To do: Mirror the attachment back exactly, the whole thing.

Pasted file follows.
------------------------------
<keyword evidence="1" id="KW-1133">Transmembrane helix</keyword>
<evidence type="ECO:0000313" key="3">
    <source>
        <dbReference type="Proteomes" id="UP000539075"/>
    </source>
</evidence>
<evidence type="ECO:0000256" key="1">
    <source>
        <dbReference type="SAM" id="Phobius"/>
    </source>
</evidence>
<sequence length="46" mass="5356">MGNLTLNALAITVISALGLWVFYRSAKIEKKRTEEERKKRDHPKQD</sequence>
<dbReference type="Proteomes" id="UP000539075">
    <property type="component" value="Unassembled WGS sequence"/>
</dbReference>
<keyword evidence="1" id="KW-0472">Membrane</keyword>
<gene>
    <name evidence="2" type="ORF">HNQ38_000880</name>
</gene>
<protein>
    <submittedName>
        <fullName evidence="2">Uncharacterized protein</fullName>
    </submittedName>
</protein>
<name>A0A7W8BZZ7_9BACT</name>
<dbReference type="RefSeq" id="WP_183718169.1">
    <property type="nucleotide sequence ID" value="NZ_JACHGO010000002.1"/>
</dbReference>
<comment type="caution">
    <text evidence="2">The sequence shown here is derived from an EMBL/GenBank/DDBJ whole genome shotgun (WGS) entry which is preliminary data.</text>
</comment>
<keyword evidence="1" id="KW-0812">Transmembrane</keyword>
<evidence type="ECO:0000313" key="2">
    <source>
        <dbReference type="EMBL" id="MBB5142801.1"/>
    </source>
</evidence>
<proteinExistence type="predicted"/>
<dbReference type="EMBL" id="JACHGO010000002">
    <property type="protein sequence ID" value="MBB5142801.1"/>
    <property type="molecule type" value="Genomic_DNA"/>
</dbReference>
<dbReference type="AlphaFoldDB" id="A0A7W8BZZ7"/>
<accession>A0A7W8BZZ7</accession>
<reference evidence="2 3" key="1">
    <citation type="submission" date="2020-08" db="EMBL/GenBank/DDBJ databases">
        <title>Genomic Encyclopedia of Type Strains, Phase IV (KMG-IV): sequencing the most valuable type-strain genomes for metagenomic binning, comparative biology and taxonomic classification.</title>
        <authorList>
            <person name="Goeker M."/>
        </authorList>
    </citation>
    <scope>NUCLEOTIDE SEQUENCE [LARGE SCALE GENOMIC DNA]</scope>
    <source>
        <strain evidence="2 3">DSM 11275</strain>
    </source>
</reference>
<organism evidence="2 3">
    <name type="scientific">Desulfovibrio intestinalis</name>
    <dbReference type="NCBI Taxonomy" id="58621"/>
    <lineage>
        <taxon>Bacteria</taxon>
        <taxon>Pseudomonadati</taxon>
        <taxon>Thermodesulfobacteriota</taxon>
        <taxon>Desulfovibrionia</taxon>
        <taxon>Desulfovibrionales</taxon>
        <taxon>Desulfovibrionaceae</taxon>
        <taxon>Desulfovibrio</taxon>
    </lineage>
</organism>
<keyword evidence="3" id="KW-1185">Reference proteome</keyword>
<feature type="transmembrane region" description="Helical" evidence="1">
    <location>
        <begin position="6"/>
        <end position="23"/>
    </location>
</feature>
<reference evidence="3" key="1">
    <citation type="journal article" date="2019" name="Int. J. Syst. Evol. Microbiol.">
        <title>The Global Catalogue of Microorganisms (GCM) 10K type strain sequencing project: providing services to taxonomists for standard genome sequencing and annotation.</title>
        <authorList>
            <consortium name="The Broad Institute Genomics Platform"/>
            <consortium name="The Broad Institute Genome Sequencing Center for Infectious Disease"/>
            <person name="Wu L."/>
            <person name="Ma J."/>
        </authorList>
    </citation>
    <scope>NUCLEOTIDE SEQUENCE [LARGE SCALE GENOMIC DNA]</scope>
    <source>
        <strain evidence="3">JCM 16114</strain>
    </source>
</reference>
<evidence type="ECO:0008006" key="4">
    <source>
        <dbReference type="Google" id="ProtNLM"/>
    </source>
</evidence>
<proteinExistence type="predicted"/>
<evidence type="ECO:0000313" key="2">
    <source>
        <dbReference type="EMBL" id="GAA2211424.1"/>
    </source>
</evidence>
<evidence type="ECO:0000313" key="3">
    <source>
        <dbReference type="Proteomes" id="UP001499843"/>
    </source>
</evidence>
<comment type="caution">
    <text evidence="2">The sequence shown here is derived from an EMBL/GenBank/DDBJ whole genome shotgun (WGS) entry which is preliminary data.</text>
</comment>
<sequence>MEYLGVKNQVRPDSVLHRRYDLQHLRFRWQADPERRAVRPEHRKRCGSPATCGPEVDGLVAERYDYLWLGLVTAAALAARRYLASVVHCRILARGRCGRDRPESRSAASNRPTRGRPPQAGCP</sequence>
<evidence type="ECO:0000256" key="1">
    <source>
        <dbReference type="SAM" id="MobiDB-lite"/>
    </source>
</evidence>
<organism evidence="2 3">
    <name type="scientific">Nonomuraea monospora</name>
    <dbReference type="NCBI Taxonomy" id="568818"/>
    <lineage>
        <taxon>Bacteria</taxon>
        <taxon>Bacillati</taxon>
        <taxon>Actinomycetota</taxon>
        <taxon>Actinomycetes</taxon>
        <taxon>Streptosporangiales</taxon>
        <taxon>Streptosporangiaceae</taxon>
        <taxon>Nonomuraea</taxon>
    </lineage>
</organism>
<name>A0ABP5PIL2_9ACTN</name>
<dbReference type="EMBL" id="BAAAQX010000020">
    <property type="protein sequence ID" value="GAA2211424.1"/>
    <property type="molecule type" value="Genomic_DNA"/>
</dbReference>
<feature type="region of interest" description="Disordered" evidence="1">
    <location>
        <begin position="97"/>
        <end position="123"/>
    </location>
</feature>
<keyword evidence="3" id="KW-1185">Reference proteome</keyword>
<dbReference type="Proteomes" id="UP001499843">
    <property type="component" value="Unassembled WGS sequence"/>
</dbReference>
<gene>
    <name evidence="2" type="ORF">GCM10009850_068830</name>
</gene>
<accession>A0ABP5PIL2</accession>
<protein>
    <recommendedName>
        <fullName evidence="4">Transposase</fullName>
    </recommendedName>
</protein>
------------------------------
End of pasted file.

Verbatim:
<keyword evidence="1" id="KW-1133">Transmembrane helix</keyword>
<evidence type="ECO:0000313" key="3">
    <source>
        <dbReference type="Proteomes" id="UP000539075"/>
    </source>
</evidence>
<evidence type="ECO:0000256" key="1">
    <source>
        <dbReference type="SAM" id="Phobius"/>
    </source>
</evidence>
<sequence length="46" mass="5356">MGNLTLNALAITVISALGLWVFYRSAKIEKKRTEEERKKRDHPKQD</sequence>
<dbReference type="Proteomes" id="UP000539075">
    <property type="component" value="Unassembled WGS sequence"/>
</dbReference>
<keyword evidence="1" id="KW-0472">Membrane</keyword>
<gene>
    <name evidence="2" type="ORF">HNQ38_000880</name>
</gene>
<protein>
    <submittedName>
        <fullName evidence="2">Uncharacterized protein</fullName>
    </submittedName>
</protein>
<name>A0A7W8BZZ7_9BACT</name>
<dbReference type="RefSeq" id="WP_183718169.1">
    <property type="nucleotide sequence ID" value="NZ_JACHGO010000002.1"/>
</dbReference>
<comment type="caution">
    <text evidence="2">The sequence shown here is derived from an EMBL/GenBank/DDBJ whole genome shotgun (WGS) entry which is preliminary data.</text>
</comment>
<keyword evidence="1" id="KW-0812">Transmembrane</keyword>
<evidence type="ECO:0000313" key="2">
    <source>
        <dbReference type="EMBL" id="MBB5142801.1"/>
    </source>
</evidence>
<proteinExistence type="predicted"/>
<dbReference type="EMBL" id="JACHGO010000002">
    <property type="protein sequence ID" value="MBB5142801.1"/>
    <property type="molecule type" value="Genomic_DNA"/>
</dbReference>
<dbReference type="AlphaFoldDB" id="A0A7W8BZZ7"/>
<accession>A0A7W8BZZ7</accession>
<reference evidence="2 3" key="1">
    <citation type="submission" date="2020-08" db="EMBL/GenBank/DDBJ databases">
        <title>Genomic Encyclopedia of Type Strains, Phase IV (KMG-IV): sequencing the most valuable type-strain genomes for metagenomic binning, comparative biology and taxonomic classification.</title>
        <authorList>
            <person name="Goeker M."/>
        </authorList>
    </citation>
    <scope>NUCLEOTIDE SEQUENCE [LARGE SCALE GENOMIC DNA]</scope>
    <source>
        <strain evidence="2 3">DSM 11275</strain>
    </source>
</reference>
<organism evidence="2 3">
    <name type="scientific">Desulfovibrio intestinalis</name>
    <dbReference type="NCBI Taxonomy" id="58621"/>
    <lineage>
        <taxon>Bacteria</taxon>
        <taxon>Pseudomonadati</taxon>
        <taxon>Thermodesulfobacteriota</taxon>
        <taxon>Desulfovibrionia</taxon>
        <taxon>Desulfovibrionales</taxon>
        <taxon>Desulfovibrionaceae</taxon>
        <taxon>Desulfovibrio</taxon>
    </lineage>
</organism>
<keyword evidence="3" id="KW-1185">Reference proteome</keyword>
<feature type="transmembrane region" description="Helical" evidence="1">
    <location>
        <begin position="6"/>
        <end position="23"/>
    </location>
</feature>
<reference evidence="3" key="1">
    <citation type="journal article" date="2019" name="Int. J. Syst. Evol. Microbiol.">
        <title>The Global Catalogue of Microorganisms (GCM) 10K type strain sequencing project: providing services to taxonomists for standard genome sequencing and annotation.</title>
        <authorList>
            <consortium name="The Broad Institute Genomics Platform"/>
            <consortium name="The Broad Institute Genome Sequencing Center for Infectious Disease"/>
            <person name="Wu L."/>
            <person name="Ma J."/>
        </authorList>
    </citation>
    <scope>NUCLEOTIDE SEQUENCE [LARGE SCALE GENOMIC DNA]</scope>
    <source>
        <strain evidence="3">JCM 16114</strain>
    </source>
</reference>
<evidence type="ECO:0008006" key="4">
    <source>
        <dbReference type="Google" id="ProtNLM"/>
    </source>
</evidence>
<proteinExistence type="predicted"/>
<evidence type="ECO:0000313" key="2">
    <source>
        <dbReference type="EMBL" id="GAA2211424.1"/>
    </source>
</evidence>
<evidence type="ECO:0000313" key="3">
    <source>
        <dbReference type="Proteomes" id="UP001499843"/>
    </source>
</evidence>
<comment type="caution">
    <text evidence="2">The sequence shown here is derived from an EMBL/GenBank/DDBJ whole genome shotgun (WGS) entry which is preliminary data.</text>
</comment>
<sequence>MEYLGVKNQVRPDSVLHRRYDLQHLRFRWQADPERRAVRPEHRKRCGSPATCGPEVDGLVAERYDYLWLGLVTAAALAARRYLASVVHCRILARGRCGRDRPESRSAASNRPTRGRPPQAGCP</sequence>
<evidence type="ECO:0000256" key="1">
    <source>
        <dbReference type="SAM" id="MobiDB-lite"/>
    </source>
</evidence>
<organism evidence="2 3">
    <name type="scientific">Nonomuraea monospora</name>
    <dbReference type="NCBI Taxonomy" id="568818"/>
    <lineage>
        <taxon>Bacteria</taxon>
        <taxon>Bacillati</taxon>
        <taxon>Actinomycetota</taxon>
        <taxon>Actinomycetes</taxon>
        <taxon>Streptosporangiales</taxon>
        <taxon>Streptosporangiaceae</taxon>
        <taxon>Nonomuraea</taxon>
    </lineage>
</organism>
<name>A0ABP5PIL2_9ACTN</name>
<dbReference type="EMBL" id="BAAAQX010000020">
    <property type="protein sequence ID" value="GAA2211424.1"/>
    <property type="molecule type" value="Genomic_DNA"/>
</dbReference>
<feature type="region of interest" description="Disordered" evidence="1">
    <location>
        <begin position="97"/>
        <end position="123"/>
    </location>
</feature>
<keyword evidence="3" id="KW-1185">Reference proteome</keyword>
<dbReference type="Proteomes" id="UP001499843">
    <property type="component" value="Unassembled WGS sequence"/>
</dbReference>
<gene>
    <name evidence="2" type="ORF">GCM10009850_068830</name>
</gene>
<accession>A0ABP5PIL2</accession>
<protein>
    <recommendedName>
        <fullName evidence="4">Transposase</fullName>
    </recommendedName>
</protein>